Current research into cancer biology
Cell Motility Laboratory at the LRI
For the past 120 years, we’ve been making discoveries that have saved countless lives. But we have so much more to do. Our strategy sets out how we'll accelerate progress towards a better future.
Saving lives through our research
From uncovering the genetic mistakes behind cancer to investigating how the disease spreads, our researchers are working hard to find new ways to prevent, diagnose and treat cancer. Below are some examples of what our researchers are doing right now.
Our current researchers
Tackling hard to treat tumours
Dr Simona Parrinello in London researches how healthy nerve cells are made. Now, with Cancer Research UK funding, she is applying her expertise to brain tumours. In particular, she’s looking at glioblastoma which has cells that can develop like healthy brain cells. She hopes to shed light on how glioblastoma develops and spreads, and why sometimes treatment stops working.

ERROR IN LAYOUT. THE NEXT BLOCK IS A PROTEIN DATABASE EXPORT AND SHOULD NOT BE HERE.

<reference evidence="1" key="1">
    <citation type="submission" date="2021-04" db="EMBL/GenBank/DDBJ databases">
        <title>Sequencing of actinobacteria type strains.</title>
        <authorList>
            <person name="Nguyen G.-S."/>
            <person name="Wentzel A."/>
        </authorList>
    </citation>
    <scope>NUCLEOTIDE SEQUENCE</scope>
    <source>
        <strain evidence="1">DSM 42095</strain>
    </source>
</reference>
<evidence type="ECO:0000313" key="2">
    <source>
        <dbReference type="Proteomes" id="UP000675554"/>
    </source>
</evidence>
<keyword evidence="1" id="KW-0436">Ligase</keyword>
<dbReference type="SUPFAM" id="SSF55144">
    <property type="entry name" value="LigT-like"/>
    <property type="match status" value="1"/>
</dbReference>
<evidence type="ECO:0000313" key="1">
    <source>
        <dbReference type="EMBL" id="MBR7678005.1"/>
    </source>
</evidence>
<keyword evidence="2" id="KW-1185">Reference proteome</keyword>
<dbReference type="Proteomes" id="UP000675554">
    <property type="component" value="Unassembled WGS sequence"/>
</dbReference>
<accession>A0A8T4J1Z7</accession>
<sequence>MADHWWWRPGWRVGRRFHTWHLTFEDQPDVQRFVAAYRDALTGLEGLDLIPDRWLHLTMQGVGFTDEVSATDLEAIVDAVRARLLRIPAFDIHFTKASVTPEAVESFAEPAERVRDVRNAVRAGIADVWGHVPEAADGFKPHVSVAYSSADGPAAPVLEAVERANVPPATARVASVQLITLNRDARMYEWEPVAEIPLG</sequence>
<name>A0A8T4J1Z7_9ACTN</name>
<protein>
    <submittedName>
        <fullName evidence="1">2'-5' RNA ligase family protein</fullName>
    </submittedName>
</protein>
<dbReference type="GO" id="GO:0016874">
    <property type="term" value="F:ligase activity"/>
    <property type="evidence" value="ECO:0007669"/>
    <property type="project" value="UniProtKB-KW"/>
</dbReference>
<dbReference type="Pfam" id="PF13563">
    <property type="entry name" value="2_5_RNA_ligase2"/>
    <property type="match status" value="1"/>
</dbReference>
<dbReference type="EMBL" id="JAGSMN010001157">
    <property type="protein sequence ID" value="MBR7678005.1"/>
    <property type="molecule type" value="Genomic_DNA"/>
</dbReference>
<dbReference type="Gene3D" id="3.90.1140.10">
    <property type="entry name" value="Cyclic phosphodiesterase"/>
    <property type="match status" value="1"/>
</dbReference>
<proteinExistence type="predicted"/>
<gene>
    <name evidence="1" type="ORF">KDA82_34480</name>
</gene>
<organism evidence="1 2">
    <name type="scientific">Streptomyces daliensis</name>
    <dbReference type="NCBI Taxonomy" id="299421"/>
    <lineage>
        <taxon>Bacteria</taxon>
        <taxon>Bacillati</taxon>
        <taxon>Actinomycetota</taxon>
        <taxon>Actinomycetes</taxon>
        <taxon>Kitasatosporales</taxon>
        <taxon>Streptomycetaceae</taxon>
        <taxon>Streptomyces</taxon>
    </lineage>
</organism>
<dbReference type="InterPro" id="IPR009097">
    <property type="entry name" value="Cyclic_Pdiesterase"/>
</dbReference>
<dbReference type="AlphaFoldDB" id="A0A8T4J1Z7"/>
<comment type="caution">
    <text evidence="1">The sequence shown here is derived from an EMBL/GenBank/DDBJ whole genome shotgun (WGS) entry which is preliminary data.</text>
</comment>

Tracking bowel cancer from the beginning
Professor Owen Sansom is Director of our CRUK Scotland Institute (formerly the Beatson Institute) in Glasgow, where he is tracking the early changes that turn healthy bowel cells into cancer cells. His work is revealing how the disease develops, and could identify markers of the disease as well as ways to develop new treatments. As part of one of our winning Grand Challenge teams, he is also studying how bowel cancers get the energy they need to keep growing.
Running the TRACERx study
Professor Charles Swanton, Cancer Research UK’s Chief Clinician, is aiming to improve outcomes for people with lung cancer. He is running the TRACERx study, one of the largest ever genetic studies of lung cancer patients. This pioneering project aims to follow around 850 people with non-small-cell lung cancer to study how their cancers change over time and why sometimes, treatment stops working.
Understanding cancer’s metabolism
At the CRUK Scotland Institute in Glasgow, Dr Thomas MacVicar is investigating how the transport of molecules called metabolites in and out of mitochondria in pancreatic cancer cells help them to perform special reactions that allow them to survive and become resistant to treatment. By researching the role of these metabolites, we can identify new therapeutic targets for pancreatic cancer treatments.